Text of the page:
Opinion, Berkeley Blogs

The birth of a new white supremacist movement

By Jeremy Adam Smith

We’re seeing the birth of a new white supremacist movement in the US. I want to talk about the responsibility of white liberals and progressives for letting it happen.

This movement has been growing, and growing bolder, since President Obama was elected. It’s not covert or subtle; it doesn’t pretend to be anything other than what it is. The Republican Party isn’t dying; on the contrary, it’s being revitalized by open racism.

Amid calls for Bernie Sanders to quit for the sake of unity, Democratic primary turnout is dropping  —  while internal Republican conflict drives their turnout ever higher. Those new votes are racist votes. Donald Trump is giving voice to a tribe of white people who felt unheard. Now that he's helped them find their voice, I don’t think they’ll fall silent once he's been defeated. If he is defeated.

I look at what's happening and I remember the investigation I published last year into racial segregation in San Francisco schools. People think of San Francisco as the liberal capital of the United States, and so I think it's fair to use the city as a kind of social and political barometer. In the San Francisco Public Press story, we showed how racially divided the city’s schools were becoming. We showed how this was hurting the kids. We showed how racialized poverty had become.

The facts weren’t in doubt; no one disputed them. But I am still haunted by the defensive, indifferent, jaded, apathetic response to the facts from San Francisco liberals. Many, many readers and leaders asked why racial diversity should be considered important. Many people talked about diversity and academic achievement as mutually exclusive, simply ignoring evidence to the contrary.

After the story came out in January 2015, teachers shared stories with me about how their kids were being made to feel like outsiders in San Francisco’s gentrified neighborhoods. The response from San Francisco Unified? Nothing substantial. In fact, I think voices against racial and economic diversity have only grown stronger in the past year. Sure, on social media, we all share outrage at the latest clueless missive from one of the city’s "tech bros," but real-world San Francisco, the liberal capital of the United States, just keeps on becoming more exclusive, and more frightened of racial and economic differences.

'When cities governed by people who call themselves progressives become increasingly segregated, we're paving the way for a guy like Trump.'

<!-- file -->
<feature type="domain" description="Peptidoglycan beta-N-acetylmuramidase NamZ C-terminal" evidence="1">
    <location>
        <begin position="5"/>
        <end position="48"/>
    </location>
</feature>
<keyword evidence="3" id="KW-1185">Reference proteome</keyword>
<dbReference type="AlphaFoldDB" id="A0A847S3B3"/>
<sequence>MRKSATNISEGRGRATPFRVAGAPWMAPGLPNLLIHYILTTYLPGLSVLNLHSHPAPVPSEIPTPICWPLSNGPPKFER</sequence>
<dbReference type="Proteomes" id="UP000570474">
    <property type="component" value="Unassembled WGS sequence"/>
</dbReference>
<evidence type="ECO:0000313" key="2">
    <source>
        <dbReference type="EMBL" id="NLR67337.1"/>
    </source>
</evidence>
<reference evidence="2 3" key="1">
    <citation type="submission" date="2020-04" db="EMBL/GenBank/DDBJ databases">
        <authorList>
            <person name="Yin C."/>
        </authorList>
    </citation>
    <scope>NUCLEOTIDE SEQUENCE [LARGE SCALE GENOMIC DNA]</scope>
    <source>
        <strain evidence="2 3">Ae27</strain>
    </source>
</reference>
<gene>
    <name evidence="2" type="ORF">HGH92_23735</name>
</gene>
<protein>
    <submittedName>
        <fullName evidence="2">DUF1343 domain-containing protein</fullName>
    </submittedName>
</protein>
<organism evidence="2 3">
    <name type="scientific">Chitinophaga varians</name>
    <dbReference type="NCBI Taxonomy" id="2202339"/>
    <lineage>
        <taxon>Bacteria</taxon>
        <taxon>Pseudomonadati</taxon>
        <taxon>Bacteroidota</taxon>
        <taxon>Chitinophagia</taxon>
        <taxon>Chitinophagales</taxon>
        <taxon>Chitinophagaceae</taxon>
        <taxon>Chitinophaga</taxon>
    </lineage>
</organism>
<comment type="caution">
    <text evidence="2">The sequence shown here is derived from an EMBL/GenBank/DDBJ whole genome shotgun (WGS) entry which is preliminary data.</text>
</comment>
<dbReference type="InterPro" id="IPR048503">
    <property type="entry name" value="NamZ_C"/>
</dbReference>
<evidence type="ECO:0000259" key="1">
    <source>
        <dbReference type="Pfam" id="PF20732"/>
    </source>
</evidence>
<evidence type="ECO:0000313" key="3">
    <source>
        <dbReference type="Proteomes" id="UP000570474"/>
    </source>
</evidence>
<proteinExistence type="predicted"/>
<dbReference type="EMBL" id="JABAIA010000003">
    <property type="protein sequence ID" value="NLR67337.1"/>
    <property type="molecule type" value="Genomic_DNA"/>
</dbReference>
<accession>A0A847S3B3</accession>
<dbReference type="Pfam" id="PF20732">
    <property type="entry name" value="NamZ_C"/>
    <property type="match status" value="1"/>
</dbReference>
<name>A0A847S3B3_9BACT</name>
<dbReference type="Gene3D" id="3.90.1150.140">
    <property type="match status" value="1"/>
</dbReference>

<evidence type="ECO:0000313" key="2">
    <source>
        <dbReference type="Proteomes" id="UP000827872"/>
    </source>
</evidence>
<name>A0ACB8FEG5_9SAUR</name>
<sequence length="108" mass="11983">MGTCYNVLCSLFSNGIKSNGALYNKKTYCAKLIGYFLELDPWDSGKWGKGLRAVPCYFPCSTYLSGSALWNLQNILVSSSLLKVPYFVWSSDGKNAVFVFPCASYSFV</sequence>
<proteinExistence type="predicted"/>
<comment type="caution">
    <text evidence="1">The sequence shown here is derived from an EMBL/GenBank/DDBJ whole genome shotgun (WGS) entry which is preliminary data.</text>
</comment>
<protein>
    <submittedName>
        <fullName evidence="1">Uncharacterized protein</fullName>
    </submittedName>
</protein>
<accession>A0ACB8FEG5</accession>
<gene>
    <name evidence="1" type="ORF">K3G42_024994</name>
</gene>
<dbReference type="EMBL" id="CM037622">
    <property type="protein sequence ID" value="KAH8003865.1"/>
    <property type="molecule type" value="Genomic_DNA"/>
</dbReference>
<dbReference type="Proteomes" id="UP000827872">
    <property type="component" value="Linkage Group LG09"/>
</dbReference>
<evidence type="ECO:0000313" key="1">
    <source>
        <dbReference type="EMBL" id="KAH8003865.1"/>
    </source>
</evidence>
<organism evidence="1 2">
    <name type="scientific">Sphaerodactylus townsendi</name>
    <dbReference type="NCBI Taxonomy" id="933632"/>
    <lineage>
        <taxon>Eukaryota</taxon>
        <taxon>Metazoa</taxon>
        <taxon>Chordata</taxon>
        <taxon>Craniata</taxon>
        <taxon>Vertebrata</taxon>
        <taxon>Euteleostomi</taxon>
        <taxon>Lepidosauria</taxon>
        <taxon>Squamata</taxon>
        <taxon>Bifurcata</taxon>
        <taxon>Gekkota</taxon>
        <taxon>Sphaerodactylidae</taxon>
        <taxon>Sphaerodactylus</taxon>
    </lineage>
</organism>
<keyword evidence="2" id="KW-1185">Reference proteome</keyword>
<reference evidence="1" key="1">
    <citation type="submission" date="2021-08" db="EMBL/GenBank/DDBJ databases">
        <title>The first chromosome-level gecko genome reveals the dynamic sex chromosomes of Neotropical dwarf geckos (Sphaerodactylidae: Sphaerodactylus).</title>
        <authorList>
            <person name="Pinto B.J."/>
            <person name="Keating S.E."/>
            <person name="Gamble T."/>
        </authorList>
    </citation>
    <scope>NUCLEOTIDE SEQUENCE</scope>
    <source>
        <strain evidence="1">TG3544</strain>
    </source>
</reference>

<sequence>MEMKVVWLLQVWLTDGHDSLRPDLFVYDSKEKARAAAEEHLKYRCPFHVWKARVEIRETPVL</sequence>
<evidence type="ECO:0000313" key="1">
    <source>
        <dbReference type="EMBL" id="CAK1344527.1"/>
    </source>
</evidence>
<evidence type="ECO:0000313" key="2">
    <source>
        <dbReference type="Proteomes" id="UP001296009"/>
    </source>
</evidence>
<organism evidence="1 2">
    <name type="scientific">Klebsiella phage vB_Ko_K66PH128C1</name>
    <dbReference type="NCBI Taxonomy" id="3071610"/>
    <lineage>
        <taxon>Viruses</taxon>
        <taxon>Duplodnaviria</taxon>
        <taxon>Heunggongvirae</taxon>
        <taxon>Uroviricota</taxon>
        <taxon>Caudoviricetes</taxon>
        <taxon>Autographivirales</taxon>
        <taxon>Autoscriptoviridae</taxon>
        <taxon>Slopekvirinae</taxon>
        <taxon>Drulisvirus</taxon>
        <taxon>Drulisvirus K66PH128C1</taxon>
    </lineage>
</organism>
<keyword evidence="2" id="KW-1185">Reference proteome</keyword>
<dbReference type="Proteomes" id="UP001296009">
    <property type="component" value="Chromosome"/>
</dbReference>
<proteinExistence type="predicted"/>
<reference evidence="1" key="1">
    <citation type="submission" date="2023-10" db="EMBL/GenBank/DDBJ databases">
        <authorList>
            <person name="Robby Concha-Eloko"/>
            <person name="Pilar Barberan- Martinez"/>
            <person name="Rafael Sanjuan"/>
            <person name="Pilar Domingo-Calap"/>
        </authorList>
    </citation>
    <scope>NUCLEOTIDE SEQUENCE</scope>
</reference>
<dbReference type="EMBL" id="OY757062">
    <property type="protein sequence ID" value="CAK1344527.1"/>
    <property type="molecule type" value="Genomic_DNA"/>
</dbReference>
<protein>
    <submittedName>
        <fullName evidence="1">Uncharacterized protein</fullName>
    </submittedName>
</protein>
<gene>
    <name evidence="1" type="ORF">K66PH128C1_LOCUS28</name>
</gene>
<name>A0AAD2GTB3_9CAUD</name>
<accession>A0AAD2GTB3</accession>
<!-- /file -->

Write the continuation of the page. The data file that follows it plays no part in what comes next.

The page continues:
It gradually dawned on me that we — and by “we,” I mean white, educated Bay Area liberals and progressives — simply lost our commitment to building a multiracial society. It’s not one of our goals anymore. Now, it may still be one of your goals. It's certainly one of mine. But I've felt increasingly alone with that goal. Have you? And I think it’s actually becoming more difficult to live that value, regardless of intentions. When our schools, neighborhoods, and hang-outs become more racially and economically divided, segregation starts to seem natural and inevitable. Desirable, even.

Many of us are upset by images of black people being driven away from Donald Trump rallies. Few are as upset by the fact that black people have been driven out of San Francisco. And are now being driven out of Oakland and Berkeley. After all, it was their "choice" to move. When cities governed by people who call themselves progressives become increasingly segregated, we're paving the way for a guy like Trump. How can we claim with any moral force to fight Trump when we're creating the racially divided world he wants?

I’ve suggested some solutions elsewhere. My point here is that we all let Donald Trump happen. Hillary Clinton let it happen. Bernie Sanders let it happen. So did the San Francisco Supervisors and Board of Education. We all did, by gradually dropping our guard against white supremacy -- by step-by-step accepting that "choice" was the goal, instead of "justice" or "equality" or "diversity."

Many of us stopped being liberals and became neoliberals, by simply not paying attention. We lost sight of the vision that emerged from the earliest days of the Civil Rights movement: a society where many different people could live together in peace and understanding. The degree to which those words sound goofy and idealistic should serve as a measure for how far we've fallen.